Let me explain the high wire act that people with medical conditions and people of modest means must perform to a) earn a living and b) be able to pay medical bills. I require an immune system medicine that costs between $1,000-$1,500 every three weeks. If I don’t have it, I’ll wind up in the hospital within 3-6 months. I make enough for a family of three to pay the bills, especially if the other spouse works, which my wife does. Long before I got married and before I was earning any significant amount of income, I was enrolled in Medicaid to help pay for this medicine. The program covered all of it and almost all of any other medical bills, prescriptions, etc. I also received a check every month of about $550, as I recall. The caveat to this, however, was that if one actually wanted to get a full-time job, that job must be a menial one. The Social Security Administration put a cap on what a person could make each month and still receive benefits. I think the cap was about $1,100 per month at that time. But say a person actually wanted a real career and had the opportunity to make quite a bit more. This was certainly possible, but one would lose not only the check, but the medical coverage. So, say one gets a job making $1,500 per month at a place that doesn’t offer employee benefits … or if that person was technically part-time, but still made more than $1,500. Nothing changed about their medical condition. Other than needing the expensive medicine, they are otherwise fairly healthy. They simple desire to work to try to make a better way for themselves.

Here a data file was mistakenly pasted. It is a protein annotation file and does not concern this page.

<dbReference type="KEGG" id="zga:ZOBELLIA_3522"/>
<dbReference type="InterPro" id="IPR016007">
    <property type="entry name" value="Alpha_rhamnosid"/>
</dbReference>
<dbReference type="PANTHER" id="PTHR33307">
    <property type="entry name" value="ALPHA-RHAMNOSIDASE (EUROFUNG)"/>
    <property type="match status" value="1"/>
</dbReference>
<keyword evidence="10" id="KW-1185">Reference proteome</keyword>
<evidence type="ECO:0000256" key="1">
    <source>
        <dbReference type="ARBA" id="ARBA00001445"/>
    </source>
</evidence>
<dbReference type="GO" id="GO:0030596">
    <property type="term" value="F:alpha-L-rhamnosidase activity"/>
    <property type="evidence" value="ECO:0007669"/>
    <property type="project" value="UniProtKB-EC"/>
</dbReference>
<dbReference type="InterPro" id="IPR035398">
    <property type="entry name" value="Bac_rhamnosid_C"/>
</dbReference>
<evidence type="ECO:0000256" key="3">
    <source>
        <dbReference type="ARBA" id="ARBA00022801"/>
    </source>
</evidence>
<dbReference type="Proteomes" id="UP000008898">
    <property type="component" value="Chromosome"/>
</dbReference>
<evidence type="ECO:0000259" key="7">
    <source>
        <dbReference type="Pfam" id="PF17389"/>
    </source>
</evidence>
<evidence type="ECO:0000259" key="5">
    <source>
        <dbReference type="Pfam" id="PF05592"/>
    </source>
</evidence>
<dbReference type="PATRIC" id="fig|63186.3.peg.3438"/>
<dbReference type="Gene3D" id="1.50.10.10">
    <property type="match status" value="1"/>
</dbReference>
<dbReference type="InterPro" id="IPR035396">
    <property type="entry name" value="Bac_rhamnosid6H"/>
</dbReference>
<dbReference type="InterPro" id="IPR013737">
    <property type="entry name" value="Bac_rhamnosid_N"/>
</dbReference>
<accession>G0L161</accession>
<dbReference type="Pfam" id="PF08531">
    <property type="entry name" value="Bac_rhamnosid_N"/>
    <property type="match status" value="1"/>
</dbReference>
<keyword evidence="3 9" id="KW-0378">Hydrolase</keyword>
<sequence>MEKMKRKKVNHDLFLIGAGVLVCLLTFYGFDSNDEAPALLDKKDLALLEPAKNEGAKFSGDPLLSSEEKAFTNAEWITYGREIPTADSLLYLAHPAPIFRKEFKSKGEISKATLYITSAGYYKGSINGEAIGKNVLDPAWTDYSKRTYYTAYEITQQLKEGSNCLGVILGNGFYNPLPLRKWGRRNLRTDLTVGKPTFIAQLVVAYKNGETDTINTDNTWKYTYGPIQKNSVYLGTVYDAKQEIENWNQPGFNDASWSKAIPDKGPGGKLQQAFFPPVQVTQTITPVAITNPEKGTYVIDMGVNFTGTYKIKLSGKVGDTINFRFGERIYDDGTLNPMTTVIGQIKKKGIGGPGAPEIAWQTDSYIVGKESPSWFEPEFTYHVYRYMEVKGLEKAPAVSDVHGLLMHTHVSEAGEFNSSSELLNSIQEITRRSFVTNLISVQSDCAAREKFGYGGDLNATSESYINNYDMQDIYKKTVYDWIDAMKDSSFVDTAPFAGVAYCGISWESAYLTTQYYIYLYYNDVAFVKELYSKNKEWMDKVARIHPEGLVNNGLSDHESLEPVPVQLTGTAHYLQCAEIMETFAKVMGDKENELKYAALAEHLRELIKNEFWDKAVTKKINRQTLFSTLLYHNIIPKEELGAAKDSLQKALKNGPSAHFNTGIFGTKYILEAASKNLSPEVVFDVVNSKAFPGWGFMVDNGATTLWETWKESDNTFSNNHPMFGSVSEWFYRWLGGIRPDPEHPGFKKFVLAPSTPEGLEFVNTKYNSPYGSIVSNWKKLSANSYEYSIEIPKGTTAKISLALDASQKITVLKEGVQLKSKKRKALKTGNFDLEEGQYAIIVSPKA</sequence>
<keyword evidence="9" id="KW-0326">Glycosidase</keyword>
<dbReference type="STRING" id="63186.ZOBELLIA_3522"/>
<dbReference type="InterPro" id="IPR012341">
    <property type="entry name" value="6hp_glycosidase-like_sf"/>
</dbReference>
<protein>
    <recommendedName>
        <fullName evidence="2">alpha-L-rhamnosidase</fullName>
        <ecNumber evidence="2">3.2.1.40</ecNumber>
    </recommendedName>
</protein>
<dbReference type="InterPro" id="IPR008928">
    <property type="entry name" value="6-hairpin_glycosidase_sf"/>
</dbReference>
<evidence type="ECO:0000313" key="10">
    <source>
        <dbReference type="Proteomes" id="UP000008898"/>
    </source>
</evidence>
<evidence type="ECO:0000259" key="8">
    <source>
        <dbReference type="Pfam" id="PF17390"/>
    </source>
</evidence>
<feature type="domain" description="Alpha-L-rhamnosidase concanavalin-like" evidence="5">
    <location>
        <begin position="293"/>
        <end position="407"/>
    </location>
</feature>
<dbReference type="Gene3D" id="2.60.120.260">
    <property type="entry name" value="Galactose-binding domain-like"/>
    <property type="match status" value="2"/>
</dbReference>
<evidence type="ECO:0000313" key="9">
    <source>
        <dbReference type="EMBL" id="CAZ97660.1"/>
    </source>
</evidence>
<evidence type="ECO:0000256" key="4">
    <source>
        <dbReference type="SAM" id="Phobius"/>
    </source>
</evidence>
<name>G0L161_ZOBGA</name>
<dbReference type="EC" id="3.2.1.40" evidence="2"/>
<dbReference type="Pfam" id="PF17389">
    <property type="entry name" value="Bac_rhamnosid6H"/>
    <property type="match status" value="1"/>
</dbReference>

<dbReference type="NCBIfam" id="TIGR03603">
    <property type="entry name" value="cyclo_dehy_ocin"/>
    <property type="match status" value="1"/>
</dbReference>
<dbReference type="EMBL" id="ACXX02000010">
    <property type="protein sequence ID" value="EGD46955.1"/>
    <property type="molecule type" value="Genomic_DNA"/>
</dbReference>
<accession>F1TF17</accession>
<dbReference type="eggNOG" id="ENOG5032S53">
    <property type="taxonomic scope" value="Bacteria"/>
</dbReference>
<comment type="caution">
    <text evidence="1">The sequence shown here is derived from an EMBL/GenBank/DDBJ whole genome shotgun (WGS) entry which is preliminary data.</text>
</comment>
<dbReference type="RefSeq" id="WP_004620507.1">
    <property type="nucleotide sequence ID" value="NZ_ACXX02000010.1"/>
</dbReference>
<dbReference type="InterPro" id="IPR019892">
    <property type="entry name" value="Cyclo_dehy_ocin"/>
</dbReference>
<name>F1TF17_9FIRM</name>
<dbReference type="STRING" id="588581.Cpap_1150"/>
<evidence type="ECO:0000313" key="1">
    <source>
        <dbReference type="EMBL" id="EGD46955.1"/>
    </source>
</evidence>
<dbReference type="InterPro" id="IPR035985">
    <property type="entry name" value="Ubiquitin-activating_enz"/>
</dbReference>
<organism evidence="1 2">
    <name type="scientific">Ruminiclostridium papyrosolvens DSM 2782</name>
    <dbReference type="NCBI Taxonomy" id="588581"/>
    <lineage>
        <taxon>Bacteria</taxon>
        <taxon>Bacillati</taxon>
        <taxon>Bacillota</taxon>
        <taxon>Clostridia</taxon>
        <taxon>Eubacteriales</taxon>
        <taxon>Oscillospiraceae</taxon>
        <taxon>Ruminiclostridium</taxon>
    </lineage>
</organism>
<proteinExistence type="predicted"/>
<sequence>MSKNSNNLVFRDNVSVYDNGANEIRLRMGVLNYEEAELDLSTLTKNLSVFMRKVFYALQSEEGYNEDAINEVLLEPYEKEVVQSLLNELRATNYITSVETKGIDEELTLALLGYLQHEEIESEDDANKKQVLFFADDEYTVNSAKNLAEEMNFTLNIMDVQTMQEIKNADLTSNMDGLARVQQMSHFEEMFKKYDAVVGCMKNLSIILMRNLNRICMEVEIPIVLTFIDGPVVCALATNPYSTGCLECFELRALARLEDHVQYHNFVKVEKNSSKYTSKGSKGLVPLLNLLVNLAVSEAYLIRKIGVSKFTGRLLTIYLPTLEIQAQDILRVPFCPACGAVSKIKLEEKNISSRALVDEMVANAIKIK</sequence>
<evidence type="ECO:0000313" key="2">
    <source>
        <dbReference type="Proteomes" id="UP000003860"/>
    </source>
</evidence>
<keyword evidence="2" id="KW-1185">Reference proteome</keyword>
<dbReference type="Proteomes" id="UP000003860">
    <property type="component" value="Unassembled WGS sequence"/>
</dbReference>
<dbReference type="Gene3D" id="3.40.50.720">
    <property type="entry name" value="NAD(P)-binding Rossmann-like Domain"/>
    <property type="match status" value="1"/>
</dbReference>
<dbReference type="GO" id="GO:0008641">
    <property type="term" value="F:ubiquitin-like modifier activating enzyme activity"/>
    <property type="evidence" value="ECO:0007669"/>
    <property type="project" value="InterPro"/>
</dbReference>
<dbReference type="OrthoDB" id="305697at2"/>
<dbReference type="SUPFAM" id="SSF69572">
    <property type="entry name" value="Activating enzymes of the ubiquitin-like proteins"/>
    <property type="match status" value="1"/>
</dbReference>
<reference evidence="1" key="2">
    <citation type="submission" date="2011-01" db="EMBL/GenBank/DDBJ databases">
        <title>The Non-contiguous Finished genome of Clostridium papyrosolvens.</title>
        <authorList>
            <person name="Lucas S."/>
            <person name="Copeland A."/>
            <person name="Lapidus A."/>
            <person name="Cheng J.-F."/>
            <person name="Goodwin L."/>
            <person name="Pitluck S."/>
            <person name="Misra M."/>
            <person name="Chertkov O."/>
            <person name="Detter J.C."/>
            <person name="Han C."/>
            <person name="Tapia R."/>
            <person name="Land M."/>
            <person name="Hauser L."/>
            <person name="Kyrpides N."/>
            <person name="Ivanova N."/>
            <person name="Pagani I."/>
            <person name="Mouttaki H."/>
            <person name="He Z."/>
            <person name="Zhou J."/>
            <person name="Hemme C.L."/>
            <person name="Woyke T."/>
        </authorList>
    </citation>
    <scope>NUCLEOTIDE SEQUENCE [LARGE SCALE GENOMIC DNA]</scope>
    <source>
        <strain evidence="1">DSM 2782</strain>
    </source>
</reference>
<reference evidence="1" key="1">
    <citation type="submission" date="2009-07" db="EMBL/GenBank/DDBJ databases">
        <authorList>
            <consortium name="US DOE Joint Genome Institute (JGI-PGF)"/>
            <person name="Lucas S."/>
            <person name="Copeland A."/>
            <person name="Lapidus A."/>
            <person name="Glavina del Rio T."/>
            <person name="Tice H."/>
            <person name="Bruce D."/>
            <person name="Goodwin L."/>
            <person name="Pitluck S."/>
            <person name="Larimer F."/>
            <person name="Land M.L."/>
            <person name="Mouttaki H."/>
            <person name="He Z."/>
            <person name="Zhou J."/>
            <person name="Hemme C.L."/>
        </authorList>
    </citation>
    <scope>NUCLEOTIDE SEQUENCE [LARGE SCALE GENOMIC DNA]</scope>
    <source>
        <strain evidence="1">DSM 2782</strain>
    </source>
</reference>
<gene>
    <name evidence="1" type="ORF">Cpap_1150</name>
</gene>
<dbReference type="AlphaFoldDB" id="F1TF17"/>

Obviously, I am referring to myself and others caught in this go-between. To such people, Social Security leaves you out in the cold. If you make over their set amount, you are cut off regardless of whether you can afford medical coverage some other way (which you likely can’t because of your dire need for the expensive medicine.) So, in essence, Medicaid rewards people who are resolved to sit at home, bring in a check and not get out and try to work, when in fact, it’s the people who get out and try to work that Medicaid should reward for attempting to make an honest living by continuing coverage up to a certain earning level (which should be much, much more than $1,100 per month. How can anyone making under $50,000 or even $100,000 per year afford $1,000-$1,500 every three weeks?